Mexico should rethink its "war on drugs" approach. The practical results of this model erode democracy and have little to do with the control drug use and trafficking. First of all, the broadening of presidential powers often comes at the expense of the balance of powers. In Mexico, barely emerging from decades of presidential authoritarianism, the strengthening of executive power without effective counterbalances or transparency, subtracts powers from other levels of government and restricts citizen rights.

Second, the model of confronting the trafficking, sale and consumption of drugs with military means increases violence and weakens democratic institutions. In countries where these institutions are weak it can delay or reverse a transition to democracy. This militarization invariably extends into repression of political opposition, blurring the lines between the campaigns against drugs, terrorism, and dissidents.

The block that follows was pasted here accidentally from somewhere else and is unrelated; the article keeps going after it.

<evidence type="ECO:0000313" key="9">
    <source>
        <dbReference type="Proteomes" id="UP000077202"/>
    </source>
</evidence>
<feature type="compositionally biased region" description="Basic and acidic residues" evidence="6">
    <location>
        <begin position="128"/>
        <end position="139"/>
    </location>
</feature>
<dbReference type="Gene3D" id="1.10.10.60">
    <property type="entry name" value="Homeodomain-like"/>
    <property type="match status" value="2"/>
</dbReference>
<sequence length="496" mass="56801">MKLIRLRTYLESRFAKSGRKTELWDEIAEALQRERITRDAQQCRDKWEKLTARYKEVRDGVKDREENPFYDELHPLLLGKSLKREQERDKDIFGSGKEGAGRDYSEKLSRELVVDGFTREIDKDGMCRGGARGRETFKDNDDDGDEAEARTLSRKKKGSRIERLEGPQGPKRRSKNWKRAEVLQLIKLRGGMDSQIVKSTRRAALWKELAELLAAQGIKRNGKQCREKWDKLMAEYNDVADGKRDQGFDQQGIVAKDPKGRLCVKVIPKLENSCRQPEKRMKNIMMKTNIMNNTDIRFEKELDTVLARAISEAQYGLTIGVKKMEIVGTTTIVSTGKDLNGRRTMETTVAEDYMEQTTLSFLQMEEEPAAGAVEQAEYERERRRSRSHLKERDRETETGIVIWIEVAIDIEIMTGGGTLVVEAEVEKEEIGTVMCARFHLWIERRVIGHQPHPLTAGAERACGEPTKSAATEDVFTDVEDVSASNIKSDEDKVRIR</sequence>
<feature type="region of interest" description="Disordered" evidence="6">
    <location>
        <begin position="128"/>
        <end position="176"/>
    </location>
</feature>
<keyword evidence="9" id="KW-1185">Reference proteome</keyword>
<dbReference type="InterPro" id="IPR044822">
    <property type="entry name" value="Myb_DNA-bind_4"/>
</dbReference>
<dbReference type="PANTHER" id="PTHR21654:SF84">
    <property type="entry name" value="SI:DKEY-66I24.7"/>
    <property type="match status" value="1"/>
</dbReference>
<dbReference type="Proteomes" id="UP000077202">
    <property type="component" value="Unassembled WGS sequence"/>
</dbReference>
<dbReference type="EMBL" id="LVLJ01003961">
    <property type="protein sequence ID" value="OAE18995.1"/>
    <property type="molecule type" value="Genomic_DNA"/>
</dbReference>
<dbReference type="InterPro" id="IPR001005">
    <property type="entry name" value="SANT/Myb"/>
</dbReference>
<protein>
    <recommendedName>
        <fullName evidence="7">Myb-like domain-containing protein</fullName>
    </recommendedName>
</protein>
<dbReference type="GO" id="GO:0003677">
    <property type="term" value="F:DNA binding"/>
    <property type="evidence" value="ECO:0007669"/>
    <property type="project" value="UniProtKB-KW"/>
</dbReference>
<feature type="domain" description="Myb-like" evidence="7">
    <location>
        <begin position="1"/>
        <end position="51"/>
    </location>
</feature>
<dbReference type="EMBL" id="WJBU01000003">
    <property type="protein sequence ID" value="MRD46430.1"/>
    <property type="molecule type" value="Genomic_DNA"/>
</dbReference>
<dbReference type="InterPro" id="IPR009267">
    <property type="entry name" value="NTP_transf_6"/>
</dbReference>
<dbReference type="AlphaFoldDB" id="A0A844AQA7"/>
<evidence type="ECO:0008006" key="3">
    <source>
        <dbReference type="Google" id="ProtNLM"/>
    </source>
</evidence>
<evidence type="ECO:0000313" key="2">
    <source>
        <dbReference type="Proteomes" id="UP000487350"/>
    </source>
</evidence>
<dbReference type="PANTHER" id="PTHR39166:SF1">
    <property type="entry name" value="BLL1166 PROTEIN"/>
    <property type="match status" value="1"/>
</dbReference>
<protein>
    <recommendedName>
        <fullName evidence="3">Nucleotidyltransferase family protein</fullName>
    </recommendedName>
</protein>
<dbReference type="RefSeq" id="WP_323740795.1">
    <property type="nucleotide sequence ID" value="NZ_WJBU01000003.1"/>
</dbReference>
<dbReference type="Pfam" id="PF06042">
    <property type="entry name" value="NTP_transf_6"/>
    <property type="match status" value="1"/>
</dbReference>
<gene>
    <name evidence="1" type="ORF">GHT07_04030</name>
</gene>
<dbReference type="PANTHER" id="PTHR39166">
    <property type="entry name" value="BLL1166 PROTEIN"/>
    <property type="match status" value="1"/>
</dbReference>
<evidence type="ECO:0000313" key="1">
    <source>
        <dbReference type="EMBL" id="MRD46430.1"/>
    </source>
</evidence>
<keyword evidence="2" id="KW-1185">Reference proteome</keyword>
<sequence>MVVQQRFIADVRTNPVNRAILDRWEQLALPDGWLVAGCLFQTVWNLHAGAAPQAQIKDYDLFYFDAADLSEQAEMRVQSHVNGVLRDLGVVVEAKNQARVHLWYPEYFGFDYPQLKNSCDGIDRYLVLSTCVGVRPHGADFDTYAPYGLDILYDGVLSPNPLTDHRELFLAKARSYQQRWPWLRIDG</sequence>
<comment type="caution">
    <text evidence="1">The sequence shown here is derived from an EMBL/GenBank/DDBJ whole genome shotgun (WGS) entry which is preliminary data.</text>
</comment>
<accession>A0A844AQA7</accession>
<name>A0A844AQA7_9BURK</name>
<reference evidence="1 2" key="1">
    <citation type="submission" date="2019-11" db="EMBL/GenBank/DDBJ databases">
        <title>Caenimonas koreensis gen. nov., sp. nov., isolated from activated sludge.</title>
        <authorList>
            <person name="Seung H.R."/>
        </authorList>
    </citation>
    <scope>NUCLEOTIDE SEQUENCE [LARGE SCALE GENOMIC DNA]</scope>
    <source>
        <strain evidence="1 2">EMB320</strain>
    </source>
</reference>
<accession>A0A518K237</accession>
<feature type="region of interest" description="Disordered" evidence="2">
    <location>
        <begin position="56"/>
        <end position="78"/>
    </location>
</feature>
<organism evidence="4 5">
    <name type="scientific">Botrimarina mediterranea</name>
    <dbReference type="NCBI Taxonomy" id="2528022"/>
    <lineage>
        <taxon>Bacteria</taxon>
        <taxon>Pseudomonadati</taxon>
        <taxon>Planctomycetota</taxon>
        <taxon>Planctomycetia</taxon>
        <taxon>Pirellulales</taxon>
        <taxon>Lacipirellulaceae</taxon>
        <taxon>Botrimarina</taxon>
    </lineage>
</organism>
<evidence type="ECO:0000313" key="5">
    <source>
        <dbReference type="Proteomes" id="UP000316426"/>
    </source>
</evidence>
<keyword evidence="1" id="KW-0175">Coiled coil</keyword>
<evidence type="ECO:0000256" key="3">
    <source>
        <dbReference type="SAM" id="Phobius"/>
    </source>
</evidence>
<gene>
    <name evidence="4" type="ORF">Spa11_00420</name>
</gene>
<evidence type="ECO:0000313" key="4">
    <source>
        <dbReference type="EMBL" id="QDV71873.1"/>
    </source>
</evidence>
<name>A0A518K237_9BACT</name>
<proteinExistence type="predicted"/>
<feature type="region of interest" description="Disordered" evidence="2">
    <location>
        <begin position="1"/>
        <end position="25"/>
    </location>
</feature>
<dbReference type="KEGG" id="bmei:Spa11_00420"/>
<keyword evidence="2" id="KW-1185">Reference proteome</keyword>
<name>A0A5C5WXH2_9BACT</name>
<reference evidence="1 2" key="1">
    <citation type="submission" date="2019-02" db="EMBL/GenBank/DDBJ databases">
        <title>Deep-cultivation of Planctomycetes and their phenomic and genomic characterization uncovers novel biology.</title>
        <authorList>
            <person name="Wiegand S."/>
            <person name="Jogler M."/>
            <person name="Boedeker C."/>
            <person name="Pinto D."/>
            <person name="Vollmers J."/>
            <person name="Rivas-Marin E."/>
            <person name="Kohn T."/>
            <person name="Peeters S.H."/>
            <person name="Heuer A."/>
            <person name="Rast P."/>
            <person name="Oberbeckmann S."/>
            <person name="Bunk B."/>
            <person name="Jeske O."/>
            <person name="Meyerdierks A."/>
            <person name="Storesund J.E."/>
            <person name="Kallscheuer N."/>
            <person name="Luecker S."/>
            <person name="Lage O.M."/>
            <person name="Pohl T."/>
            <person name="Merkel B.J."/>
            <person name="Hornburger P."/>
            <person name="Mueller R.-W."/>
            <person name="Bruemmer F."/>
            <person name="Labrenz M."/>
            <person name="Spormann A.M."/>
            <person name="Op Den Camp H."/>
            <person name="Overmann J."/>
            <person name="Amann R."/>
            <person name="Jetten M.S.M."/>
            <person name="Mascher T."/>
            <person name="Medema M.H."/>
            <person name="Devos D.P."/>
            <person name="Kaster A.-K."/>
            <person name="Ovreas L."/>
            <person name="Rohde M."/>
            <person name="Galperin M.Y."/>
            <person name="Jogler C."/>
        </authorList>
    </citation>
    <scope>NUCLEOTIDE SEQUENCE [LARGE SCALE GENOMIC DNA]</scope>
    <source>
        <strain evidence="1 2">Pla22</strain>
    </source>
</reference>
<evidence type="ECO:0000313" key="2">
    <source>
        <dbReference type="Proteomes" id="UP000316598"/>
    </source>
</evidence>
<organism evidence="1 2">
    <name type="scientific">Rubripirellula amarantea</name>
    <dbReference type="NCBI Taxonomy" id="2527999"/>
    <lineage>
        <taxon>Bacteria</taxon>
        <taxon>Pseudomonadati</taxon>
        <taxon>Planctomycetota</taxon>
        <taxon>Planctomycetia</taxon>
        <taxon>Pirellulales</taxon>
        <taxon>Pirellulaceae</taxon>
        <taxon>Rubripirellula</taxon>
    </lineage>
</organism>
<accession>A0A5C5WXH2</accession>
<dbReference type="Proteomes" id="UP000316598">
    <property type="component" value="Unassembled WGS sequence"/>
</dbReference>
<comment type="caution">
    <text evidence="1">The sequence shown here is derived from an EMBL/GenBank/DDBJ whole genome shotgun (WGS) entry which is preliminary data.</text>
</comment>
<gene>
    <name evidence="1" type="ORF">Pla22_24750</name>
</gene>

Finally, the war on drugs model poses a clear threat to national sovereignty. Plan Colombia has led to a national economy dependent on outside military aid. Mexico, with a growing network of U.S. anti-narcotics and customs agents and training units in the country, faces a similar dependency.

Ironically, the one part of Nixon's drug policy that actually worked -- the expansion of treatment services -- is the part that has been the least emulated. Both the United States and Mexico should look closely at any additional appropriations that place the emphasis on a military solution to their shared drug problem. The "war on drugs" has proved to be not only a failure but a serious threat to democracy.

FPIF columnist Laura Carlsen is director of the Americas Program of the Center for International Policy. The Americas Program is online at